Algebraically closed group

Algebraically closed group

In mathematics, in the realm of group theory, a group A is algebraically closed if any finite set of equations and inequations that "make sense" in A already have a solution in A . This idea will be made precise later in the article.

Informal discussion

Suppose we wished to find an element x of a group G satisfying the conditions (equations and inequations):

::x^2=1 ::x^3=1 ::x e 1

Then it is easy to see that this is impossible because the first two equations imply x=1 . In this case we say the set of conditions are inconsistent with G . (In fact this set of conditions are inconsistent with any group whatsoever.)

However if we extend the group G to the group H with multiplication table:

Then the condions have two solutions, namely x=b and x=c .

Thus there are three possibilities regarding such conditions:
* They may be inconsistent with G and have no solution in any extension of G .
* They may have a solution in G .
* They may have no solution in G but nevertheless have a solution in some extension H of G .

It is reasonable to ask whether there are any groups A such that whenever a set of conditions like these have a solution at all, they have a solution in A itself? The answer turns out to be "yes", and we call such groups algebraically closed groups.

Formal definition of an algebraically closed group

We first need some preliminary ideas.

If G is a group and F is the free group on countably many generators, then by a finite set of equations and inequations with coefficients in G we mean a pair of subsets E and I of Fstar G the free product of F and G .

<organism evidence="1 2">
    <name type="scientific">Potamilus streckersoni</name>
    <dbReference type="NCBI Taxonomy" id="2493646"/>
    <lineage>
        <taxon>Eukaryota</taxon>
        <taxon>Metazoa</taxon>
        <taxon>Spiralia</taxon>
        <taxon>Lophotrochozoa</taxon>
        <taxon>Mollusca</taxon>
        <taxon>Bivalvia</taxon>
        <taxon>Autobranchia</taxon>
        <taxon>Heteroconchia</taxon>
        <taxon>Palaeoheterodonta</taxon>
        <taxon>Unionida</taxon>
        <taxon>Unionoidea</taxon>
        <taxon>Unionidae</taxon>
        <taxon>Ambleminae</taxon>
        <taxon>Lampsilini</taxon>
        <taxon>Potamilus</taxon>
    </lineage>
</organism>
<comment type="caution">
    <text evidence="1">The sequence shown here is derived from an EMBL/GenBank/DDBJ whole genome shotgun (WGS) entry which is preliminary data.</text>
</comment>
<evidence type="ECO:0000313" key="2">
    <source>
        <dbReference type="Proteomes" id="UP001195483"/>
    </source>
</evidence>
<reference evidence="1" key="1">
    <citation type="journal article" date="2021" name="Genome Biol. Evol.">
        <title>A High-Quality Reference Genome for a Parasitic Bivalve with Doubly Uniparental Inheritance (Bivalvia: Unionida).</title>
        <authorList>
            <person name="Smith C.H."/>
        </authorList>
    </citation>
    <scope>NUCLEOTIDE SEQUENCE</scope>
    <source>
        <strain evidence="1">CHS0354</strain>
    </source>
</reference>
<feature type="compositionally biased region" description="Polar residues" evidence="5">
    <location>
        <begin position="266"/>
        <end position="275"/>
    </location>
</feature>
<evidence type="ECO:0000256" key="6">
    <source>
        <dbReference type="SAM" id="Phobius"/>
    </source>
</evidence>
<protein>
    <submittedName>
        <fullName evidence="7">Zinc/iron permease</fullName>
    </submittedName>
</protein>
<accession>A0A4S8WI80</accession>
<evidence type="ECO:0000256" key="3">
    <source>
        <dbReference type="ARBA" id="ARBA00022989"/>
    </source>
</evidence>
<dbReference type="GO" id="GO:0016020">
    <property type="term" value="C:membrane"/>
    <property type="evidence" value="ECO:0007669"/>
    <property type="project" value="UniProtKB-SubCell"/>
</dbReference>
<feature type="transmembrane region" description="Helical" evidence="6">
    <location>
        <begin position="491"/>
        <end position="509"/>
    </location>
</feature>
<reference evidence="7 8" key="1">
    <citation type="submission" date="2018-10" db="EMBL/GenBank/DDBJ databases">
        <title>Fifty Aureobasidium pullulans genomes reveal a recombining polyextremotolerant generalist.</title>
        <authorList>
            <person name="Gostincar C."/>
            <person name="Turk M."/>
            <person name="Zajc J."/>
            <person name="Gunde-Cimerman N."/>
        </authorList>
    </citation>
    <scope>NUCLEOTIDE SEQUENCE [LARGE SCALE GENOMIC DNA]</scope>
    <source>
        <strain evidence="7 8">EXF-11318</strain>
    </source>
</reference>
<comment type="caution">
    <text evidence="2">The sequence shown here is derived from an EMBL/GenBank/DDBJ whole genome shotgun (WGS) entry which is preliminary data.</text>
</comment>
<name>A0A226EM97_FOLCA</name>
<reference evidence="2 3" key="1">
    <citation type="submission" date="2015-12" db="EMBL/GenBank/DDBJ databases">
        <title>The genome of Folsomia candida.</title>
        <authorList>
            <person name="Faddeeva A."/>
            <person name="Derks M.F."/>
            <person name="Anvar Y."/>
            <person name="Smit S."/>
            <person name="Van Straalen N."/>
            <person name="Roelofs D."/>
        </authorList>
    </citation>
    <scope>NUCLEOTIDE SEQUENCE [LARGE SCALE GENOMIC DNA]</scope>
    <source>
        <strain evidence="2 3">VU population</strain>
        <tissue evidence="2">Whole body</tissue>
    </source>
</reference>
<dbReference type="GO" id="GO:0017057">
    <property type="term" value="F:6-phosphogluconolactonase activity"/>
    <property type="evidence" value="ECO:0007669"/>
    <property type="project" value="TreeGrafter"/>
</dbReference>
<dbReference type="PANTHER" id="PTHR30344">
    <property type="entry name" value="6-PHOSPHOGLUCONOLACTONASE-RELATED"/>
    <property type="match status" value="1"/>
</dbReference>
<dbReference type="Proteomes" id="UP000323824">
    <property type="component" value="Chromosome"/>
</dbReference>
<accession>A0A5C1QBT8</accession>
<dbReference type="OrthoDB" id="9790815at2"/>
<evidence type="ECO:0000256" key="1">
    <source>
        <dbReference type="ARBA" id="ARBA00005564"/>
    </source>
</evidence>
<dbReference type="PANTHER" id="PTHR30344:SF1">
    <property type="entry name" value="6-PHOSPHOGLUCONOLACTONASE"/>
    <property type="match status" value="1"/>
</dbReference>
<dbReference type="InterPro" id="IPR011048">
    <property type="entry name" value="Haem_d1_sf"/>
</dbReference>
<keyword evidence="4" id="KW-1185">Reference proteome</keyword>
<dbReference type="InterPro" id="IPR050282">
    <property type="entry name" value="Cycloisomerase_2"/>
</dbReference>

This formalizes the notion of a set of equations and inequations consisting of variables x_i and elements g_j of G . The set E represents equations like: ::x_1^2g_1^4x_3=1::x_3^2g_2x_4g_1=1::dots The set I represents inequations like::g_5^{-1}x_3 e 1::dots

By a solution in G to this finite set of equations and inequations, we mean a homomorphism f:F ightarrow G, such that ilde{f}(e)=1 for all ein E and ilde{f}(i) e 1 for all iin I. Where ilde{f} is the unique homomorphism ilde{f}:Fstar G ightarrow G that equals f on F and is the identity on G .

This formalizes the idea of substituting elements of G for the variables to get true identities and inidentities. In the example the substitutions x_1mapsto g_6, x_3mapsto g_7 and x_4mapsto g_8 yield:::g_6^2g_1^4g_7=1::g_7^2g_2g_8g_1=1::dots ::g_5^{-1}g_7 e 1::dots

We say the finite set of equations and inequations is consistent with G if we can solve them in a "bigger" group H . More formally: